Needy Children To Receive Laptops With Microsoft XP, Office
Some of the world's poorest children are about to get high technology in the form of inexpensive laptops with Microsoft software and Intel processors.
Some of the poorest children in the world are about to get high technology in the form of inexpensive laptops filled with software, largely as a result of battling by many of the world's largest high-tech companies that are seeking to establish beachheads in emerging markets.
In Portugal, 500,000 children will be getting laptops with Intel processors loaded with Microsoft XP operating systems and Office 2007. In Peru, poor children will be getting laptops from the One Laptop Per Child program with XP and Microsoft Office 2003, according to media reports.
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The major sea change, under way in recent weeks, is that Microsoft has agreed to install its XP operating system on low-cost laptops bound for countries with large populations of poor children.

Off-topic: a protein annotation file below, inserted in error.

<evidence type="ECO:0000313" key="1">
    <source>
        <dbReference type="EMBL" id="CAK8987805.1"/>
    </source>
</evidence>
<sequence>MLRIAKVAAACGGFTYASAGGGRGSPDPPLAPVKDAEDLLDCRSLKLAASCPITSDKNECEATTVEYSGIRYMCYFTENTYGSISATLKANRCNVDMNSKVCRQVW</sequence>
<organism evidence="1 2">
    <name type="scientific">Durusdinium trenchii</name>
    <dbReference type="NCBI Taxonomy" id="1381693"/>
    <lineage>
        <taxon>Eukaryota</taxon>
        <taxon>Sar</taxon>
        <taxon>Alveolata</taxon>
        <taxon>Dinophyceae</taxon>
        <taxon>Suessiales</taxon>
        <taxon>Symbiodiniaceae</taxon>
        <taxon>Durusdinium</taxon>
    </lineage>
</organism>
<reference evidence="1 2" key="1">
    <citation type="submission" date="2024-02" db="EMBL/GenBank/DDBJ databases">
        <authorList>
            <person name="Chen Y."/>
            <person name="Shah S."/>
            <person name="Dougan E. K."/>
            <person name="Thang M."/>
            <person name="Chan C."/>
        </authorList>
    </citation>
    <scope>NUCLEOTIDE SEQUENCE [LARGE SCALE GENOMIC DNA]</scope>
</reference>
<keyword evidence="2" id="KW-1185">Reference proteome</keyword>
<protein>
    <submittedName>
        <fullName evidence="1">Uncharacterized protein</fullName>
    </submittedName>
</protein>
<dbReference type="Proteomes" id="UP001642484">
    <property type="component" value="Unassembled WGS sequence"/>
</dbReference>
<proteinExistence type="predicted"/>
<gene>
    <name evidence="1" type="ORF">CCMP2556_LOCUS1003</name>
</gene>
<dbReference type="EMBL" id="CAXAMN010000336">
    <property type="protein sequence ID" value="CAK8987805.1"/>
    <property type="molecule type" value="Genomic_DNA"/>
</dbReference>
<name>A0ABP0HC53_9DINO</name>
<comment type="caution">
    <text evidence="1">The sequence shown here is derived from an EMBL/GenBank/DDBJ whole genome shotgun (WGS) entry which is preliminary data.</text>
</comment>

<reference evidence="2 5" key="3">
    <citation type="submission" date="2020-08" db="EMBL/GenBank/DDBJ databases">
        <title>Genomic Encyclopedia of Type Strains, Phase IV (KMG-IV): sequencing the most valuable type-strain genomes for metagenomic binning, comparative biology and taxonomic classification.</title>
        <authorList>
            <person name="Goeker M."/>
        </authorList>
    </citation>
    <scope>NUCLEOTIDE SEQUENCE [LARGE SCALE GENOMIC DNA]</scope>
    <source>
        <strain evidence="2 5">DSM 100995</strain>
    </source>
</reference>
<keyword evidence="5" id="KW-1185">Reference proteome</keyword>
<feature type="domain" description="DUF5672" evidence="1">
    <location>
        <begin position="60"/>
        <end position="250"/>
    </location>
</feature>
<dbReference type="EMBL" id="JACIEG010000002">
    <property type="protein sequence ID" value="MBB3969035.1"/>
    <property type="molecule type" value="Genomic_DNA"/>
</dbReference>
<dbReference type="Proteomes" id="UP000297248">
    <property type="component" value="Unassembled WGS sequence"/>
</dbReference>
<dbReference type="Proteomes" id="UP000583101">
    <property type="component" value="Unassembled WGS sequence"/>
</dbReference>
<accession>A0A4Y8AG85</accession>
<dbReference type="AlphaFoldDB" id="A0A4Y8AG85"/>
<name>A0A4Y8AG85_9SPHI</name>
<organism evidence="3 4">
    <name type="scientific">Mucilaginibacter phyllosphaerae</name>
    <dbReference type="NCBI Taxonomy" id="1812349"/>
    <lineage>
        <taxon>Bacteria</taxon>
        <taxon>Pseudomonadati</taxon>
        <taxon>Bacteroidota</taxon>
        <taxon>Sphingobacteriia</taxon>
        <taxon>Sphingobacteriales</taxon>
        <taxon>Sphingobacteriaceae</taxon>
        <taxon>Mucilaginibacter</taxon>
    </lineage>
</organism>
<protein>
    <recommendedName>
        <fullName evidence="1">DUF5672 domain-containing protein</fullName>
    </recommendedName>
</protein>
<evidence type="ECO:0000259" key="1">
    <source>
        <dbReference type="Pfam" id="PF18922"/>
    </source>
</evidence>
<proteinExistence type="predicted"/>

Microsoft CEO Steve Ballmer hailed the launch of Microsoft's Magellan Learning Suite in Portugal.
"We are pleased and honored to join the Portuguese government and others on the Magellan Initiative as we work together to make technology more relevant, accessible, and affordable for students in Portugal and around the world," said Ballmer as he outlined Microsoft's participation in the Magellan plan.
Meanwhile, laptops from the One Laptop Per Child organization are scheduled to have Microsoft software. Previously, OLPC laptops generally used processors from AMD and software from Linux and other open source organizations.
AMD and Intel battle on just about everything and the children-in-emerging-markets market is no exception. Intel once lagged in that field but the Magellan program is a signal that it is spearheading a new drive. The Portuguese laptops will be assembled in Portugal by a Portuguese company. Intel chairman Craig Barrett announced the semiconductor company's planned participation in the Magellan program earlier this year.
As for Microsoft, Ballmer noted that a brace of collaborative services and features will be available to Magellan users around the world. In addition, Microsoft said it planned to spend an additional $235.5 million through its Microsoft Unlimited Potential to bring computing solutions to students and teachers worldwide.